Home > Fat Acceptance, HAES > You look great, have you lost weight?

You look great, have you lost weight?

You have no idea how g-d irritating that statement is to me.  I know people mean well.  I know that we live in a culture where thin is in and fat is hated.  But just take a moment to think about the implication of that statement.

“You look great, have you lost weight?”

Meaning, if I didn’t lose weight I look like crap?  Meaning if I gain the supposed lost weight back I look like crap?  Meaning that how you look is more important than how you feel?

I already know that I’m fat.  And I know that because of that most people think that I look like crap, whether it’s true or not.  I don’t really appreciate having that idea reinforced on a regular basis.

My weight noticeably fluctuates regularly so I hear this statement a lot.  And I really want to tell people to knock it off, but I realise that believing in Fat Acceptance and Health At Every Size puts me squarely in the vast minority.

And I have been guilty of saying the same thing in the past.  I just hope I didn’t offend the person I said it too.  I no longer think it’s appropriate to comment on other people’s weight loss or weight gain for several reasons (unless it’s so extreme that there might be some underlying health issue).

1.  It’s not my place to comment on the state of other people’s bodies, whether it be calling them an anorexic toothpick or a giant fatass.  I don’t like it done to me so I won’t do it back to other people.

2.  Weight loss could be due to illness, and I wouldn’t want to congratulate someone on that.  What an ass I would feel like if I went to someone and said “you look great, have you lost weight?” and the response is “yeah, I’m getting chemotherapy now, I was just diagnosed with cancer.”  Way to make the other person feel special!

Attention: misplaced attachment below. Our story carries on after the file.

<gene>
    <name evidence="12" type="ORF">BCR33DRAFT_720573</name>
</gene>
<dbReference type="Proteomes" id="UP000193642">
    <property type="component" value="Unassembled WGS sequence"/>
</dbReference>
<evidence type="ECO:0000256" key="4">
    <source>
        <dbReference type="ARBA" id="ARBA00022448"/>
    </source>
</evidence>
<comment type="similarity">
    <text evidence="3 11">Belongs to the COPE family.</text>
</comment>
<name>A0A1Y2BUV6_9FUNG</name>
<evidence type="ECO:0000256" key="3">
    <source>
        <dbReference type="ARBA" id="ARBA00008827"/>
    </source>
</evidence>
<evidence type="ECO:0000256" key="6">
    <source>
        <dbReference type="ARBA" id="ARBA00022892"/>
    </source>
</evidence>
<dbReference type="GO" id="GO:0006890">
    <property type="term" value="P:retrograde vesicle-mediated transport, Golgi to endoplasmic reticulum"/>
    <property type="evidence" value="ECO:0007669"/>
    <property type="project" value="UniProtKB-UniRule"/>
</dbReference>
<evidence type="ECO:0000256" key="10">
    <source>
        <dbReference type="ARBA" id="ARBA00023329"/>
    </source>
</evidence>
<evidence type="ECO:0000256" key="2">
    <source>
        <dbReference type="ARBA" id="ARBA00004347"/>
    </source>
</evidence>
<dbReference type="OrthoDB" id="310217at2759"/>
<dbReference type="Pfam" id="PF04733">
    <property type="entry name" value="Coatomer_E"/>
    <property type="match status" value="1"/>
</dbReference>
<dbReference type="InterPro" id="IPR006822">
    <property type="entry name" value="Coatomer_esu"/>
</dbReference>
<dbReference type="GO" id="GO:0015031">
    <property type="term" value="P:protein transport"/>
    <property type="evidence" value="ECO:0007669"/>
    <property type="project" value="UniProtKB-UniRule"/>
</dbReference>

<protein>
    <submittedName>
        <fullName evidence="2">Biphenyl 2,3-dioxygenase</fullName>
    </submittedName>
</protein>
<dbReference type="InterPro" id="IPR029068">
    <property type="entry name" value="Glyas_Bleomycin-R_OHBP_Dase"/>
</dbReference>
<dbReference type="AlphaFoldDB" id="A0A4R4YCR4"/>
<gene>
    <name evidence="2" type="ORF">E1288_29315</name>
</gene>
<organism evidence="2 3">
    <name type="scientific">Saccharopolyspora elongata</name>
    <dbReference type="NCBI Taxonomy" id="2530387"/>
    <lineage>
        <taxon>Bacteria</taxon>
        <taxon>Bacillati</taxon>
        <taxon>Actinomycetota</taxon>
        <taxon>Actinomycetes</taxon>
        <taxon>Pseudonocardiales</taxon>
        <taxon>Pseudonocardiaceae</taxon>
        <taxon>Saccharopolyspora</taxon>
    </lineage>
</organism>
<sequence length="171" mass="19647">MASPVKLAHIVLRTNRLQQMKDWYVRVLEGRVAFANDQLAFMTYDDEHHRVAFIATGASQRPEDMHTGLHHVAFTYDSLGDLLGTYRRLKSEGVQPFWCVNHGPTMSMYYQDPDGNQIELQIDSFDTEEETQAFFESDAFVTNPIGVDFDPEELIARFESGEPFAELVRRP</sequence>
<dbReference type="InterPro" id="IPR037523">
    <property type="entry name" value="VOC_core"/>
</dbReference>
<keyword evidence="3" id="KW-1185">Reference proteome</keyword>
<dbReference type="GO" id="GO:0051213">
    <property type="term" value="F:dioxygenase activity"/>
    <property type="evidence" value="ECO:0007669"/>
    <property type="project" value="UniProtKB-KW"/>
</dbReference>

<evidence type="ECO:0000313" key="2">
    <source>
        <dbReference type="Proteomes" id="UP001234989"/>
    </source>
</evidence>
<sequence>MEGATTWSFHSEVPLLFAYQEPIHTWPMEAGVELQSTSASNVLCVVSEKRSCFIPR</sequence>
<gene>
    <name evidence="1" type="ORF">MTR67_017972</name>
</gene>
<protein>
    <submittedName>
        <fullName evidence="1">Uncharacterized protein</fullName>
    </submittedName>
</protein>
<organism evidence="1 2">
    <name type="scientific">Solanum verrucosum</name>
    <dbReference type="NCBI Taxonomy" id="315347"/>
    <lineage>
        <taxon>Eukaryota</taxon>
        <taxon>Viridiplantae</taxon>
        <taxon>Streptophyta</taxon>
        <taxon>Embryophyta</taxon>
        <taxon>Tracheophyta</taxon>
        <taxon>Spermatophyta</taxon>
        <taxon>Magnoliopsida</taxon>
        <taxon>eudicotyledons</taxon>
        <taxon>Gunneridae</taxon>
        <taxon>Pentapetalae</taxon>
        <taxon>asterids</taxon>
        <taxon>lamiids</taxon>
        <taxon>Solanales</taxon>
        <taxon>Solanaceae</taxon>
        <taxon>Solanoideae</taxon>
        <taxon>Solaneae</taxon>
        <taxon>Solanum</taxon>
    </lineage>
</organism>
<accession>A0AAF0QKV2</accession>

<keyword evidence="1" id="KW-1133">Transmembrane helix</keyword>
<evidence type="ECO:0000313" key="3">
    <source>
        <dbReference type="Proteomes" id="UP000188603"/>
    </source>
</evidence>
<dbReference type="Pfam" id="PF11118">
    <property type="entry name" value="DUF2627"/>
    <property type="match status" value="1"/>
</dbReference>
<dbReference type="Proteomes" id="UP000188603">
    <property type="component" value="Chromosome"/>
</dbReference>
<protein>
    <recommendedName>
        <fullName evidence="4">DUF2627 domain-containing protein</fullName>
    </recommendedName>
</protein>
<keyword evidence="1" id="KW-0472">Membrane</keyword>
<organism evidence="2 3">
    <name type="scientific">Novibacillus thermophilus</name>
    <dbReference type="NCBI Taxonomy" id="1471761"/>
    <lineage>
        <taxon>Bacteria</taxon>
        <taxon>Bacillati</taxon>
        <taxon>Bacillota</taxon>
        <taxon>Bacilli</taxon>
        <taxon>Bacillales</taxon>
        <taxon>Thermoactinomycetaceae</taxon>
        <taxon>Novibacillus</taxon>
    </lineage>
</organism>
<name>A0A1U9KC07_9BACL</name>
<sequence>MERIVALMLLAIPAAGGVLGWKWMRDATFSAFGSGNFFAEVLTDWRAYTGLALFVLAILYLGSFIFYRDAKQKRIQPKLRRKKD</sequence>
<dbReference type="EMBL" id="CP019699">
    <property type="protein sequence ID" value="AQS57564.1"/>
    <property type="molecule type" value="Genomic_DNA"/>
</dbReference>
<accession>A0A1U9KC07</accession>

3.  I wouldn’t want to congratulate dangerous, unhealthy behaviour.  Losing weight by drastically reducing your caloric intake, cutting out carbs, taking diet pills, exercising excessively or only drinking milkshakes is not healthy by any definition.  I wouldn’t want to help reinforce that kind of behaviour.

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Categories: Fat Acceptance, HAES
  1. Miriam Heddy
    February 9, 2010 at 9:48 am

    My personal favorite response to this is, “Huh. I didn’t even notice. I hope I’m not getting sick!”

    • February 9, 2010 at 10:26 am

      I like that one :). I’ve started saying “I hope not!” and then I like to watch the puzzled look on people’s faces.

  2. Merricat
    February 9, 2010 at 12:09 pm

    I keep wanting to say “yeah,my anorexia’s been acting up” when I get this from people who haven’t seen me in a while who always say this, but I haven’t got the nerve. What I’m wondering is, after I’ve recovered and gained some of the weight back, is what people are going to say then. In fact, I’m terrified of it, because as every anorectic knows, part of the allure of the behavior is the encouragement from everyone around you. It’s just so pathetic that size is considered such a big part of looking good. I’ll have to make sure myself that any comment I feel I must make on someone’s appearance has to do with their personal style, not their size. “i love your outfit/hair/glasses/style!”

    • February 11, 2010 at 10:27 am

      Yes, that’s a huge problem too. People don’t realize that a simple comment could send someone back to their eating disorder. I wish it was possible that all body-related comments come with a trigger warning.

  3. WRG
    April 22, 2010 at 8:47 am

    I used to get that line quite often even when my weight hadn’t changed a bit. Then I would ask myself, “Do I leave the “impression” of being heavier than I actually am in people’s minds? And then they have to “correct” that impression when they see me again?” Strangely enough, now that I’m getting older (almost 54), no one notices what my weight is. I can actually lose weight and no one says a thing. Now I’m just perceived as old and out of the game, so to speak.

    In any case, even if I have lost weight, I prefer people to just tell me that I look great–that is, if I look great, not necessarily thinner.

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